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Set Up Rbenv Revisited

Chuck
Fullstack Rails developer, who loves metal, looking for first Junior remote position. #KeepLearning #HireMe.
・3 min read

I have been working on setting up a new operating system distribution. I took some time to test out a different package manager, but ended up going back to my familiar toolset. This article will talk about package manager to manage Ruby version.

Package Managers

So what is a package manager?

A package manager or package-management system is a collection of software tools that automates the process of installing, upgrading, configuring, and removing computer programs for a computer's operating system consistently.

They give you the ability to manage multiple versions of the same packages (i.e. Node.js, Ruby, etc.).

When it comes to Ruby, there are three major package managers to consider.

RVM - When I first started learning Ruby almost two years ago, and set up my MacBook Pro, I started with RVM. It worked fine, and I had no real issues. However, it seemed heavy, computer resource wise.

ASDF - this is a different package manager as it is language agnostic. You can install a plugin for the respect language (i.e. Ruby, nodejs, etc.). I recently tried this one, but have returned to rbenv, just because I prefer it and the Node package manger I use.

RBENV - this is my preference, and the focus of this article. A major pull of rbenv for me is that it's lighter, and by that I mean that it doesn't have to throw as many hooks into your computer system as rvm, although there is some load to the terminal. This is the exact same reason I prefer N to manage Node versus NVM, because there is ZERO terminal load. This may be the source of another article.

Enter the Clones

So, Homebrew offers a rbenv package install, and Ubuntu does as well. I have used both, but I prefer to have more control, so I just clone the repositories.
To set up RBENV there is the default way:

  • Clone rbenv to .rbenv
  • Clone rbenv-build to .rbenv/plugins
  • Set up .rbenv/bin in your $PATH
  • Set up .rbenv/bin/rbenv init in your shell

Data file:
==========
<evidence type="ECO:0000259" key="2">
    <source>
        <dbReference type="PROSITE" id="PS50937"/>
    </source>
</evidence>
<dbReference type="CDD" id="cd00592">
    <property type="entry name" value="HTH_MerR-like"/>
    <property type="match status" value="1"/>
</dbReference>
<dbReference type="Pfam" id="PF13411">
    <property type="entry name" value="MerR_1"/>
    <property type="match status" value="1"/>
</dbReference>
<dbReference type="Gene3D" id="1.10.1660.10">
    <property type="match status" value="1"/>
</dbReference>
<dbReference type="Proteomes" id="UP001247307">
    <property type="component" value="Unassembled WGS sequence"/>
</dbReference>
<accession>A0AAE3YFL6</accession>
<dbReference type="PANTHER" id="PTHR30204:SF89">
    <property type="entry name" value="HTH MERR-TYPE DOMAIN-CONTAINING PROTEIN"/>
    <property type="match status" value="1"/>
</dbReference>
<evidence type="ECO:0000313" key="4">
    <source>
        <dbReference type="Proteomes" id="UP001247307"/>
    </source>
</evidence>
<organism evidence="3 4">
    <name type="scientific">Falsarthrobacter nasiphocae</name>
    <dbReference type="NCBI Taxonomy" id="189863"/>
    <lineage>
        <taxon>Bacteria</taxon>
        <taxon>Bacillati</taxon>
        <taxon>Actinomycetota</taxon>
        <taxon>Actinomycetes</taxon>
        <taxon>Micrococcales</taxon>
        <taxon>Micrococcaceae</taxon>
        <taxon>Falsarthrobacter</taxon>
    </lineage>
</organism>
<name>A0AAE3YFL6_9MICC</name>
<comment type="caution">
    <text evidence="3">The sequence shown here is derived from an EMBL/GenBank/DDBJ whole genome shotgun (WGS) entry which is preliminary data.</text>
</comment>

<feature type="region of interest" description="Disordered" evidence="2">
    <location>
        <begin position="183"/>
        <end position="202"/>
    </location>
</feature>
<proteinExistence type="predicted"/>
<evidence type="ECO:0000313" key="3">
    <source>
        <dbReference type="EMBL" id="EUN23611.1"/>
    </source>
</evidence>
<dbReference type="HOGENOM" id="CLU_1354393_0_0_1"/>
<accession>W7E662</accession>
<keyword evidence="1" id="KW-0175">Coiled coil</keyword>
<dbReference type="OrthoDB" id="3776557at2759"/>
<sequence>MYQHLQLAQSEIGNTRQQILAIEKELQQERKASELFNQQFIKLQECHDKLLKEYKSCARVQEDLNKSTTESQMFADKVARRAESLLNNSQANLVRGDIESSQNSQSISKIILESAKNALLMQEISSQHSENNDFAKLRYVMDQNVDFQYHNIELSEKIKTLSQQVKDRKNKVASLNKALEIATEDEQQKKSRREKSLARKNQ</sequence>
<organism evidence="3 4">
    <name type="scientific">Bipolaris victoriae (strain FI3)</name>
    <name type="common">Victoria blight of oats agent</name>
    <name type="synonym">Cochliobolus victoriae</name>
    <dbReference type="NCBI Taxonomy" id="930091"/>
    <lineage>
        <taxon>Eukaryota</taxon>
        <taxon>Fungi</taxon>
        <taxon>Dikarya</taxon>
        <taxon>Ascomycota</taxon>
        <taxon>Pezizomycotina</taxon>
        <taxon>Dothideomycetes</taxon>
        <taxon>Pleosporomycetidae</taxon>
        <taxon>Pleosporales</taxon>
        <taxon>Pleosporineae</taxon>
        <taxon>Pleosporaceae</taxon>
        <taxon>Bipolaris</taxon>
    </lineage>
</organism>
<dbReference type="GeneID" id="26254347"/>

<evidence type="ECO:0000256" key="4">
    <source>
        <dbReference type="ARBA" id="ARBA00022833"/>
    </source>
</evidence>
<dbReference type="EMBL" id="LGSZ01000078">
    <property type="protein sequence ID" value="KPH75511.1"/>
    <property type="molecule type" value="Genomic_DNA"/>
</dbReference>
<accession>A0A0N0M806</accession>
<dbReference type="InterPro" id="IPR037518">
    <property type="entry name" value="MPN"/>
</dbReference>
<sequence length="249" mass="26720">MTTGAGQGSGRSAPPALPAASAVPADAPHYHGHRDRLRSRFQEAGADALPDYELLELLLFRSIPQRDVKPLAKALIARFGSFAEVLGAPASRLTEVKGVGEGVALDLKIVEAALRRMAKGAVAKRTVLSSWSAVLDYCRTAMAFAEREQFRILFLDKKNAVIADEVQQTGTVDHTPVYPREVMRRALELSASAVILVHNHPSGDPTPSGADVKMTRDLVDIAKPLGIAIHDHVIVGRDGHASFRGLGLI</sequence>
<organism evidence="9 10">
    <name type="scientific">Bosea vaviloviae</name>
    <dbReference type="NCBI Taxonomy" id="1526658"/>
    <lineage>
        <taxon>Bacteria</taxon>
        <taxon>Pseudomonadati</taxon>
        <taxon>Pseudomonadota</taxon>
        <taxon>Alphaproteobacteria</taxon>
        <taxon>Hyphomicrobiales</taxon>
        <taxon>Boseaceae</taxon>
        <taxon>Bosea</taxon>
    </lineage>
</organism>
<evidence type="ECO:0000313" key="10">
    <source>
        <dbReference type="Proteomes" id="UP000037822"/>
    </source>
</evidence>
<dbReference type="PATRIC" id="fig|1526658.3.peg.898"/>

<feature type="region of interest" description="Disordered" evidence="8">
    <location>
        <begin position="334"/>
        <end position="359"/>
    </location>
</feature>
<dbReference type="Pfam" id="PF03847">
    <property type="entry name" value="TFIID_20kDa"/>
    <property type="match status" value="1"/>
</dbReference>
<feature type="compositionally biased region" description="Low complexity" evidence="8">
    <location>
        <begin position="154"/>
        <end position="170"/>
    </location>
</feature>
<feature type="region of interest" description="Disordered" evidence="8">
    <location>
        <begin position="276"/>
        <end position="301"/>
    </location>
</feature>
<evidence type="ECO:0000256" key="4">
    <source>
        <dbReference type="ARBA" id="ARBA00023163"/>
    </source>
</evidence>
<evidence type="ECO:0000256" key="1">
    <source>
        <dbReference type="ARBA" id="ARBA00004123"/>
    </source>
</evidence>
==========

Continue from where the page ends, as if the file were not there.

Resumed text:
• Restart shell
  • Run rbenv-doctor script to verify installation

There is thankfully an easier install script. This script installs or updates rbenv on your system. If Homebrew is detected, installation will proceed using brew install/upgrade. Otherwise, rbenv is installed under ~/.rbenv. Additionally, ruby-build is also installed if rbenv install is not already available. After the installation, a separate rbenv-doctor script is run to verify the success of the installation and to detect common issues.

# with curl
curl -fsSL https://github.com/rbenv/rbenv-installer/raw/master/bin/rbenv-installer | bash

# alternatively, with wget
wget -q https://github.com/rbenv/rbenv-installer/raw/master/bin/rbenv-installer -O- | bash
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Default Gems

There in one rbenv plugin which I prefer to set up and that is rbenv-default-gems. This plugin will manage installing a select set of gems whenever you update your version of ruby. Install the plugin:

git clone https://github.com/rbenv/rbenv-default-gems.git $(rbenv root)/plugins/rbenv-default-gems
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Create a simple text file: touch ~/.rbenv/default-gems. In this file create your link of preferred gems to install/update:

bundler
rails
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Now install your ruby version: rbenv install 3.0.0

Updating

When new versions of Ruby are releases it is important to update rbenv. There are two ways to do this. Since, you have literally cloned the repository, you can git pull, but there are two directories to do that in:

cd ~/.rbenv
git pull
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And for ruby-build

cd ~/.rbenv/plugins/ruby-build
git pull
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Check on Ruby versions to install:

# list latest stable versions:
$ rbenv install -l

# list all local versions:
$ rbenv install -L

# install a Ruby version:
$ rbenv install 2.7.2
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Footnote

This has been fun. Leave a comment or send me a DM on Twitter.

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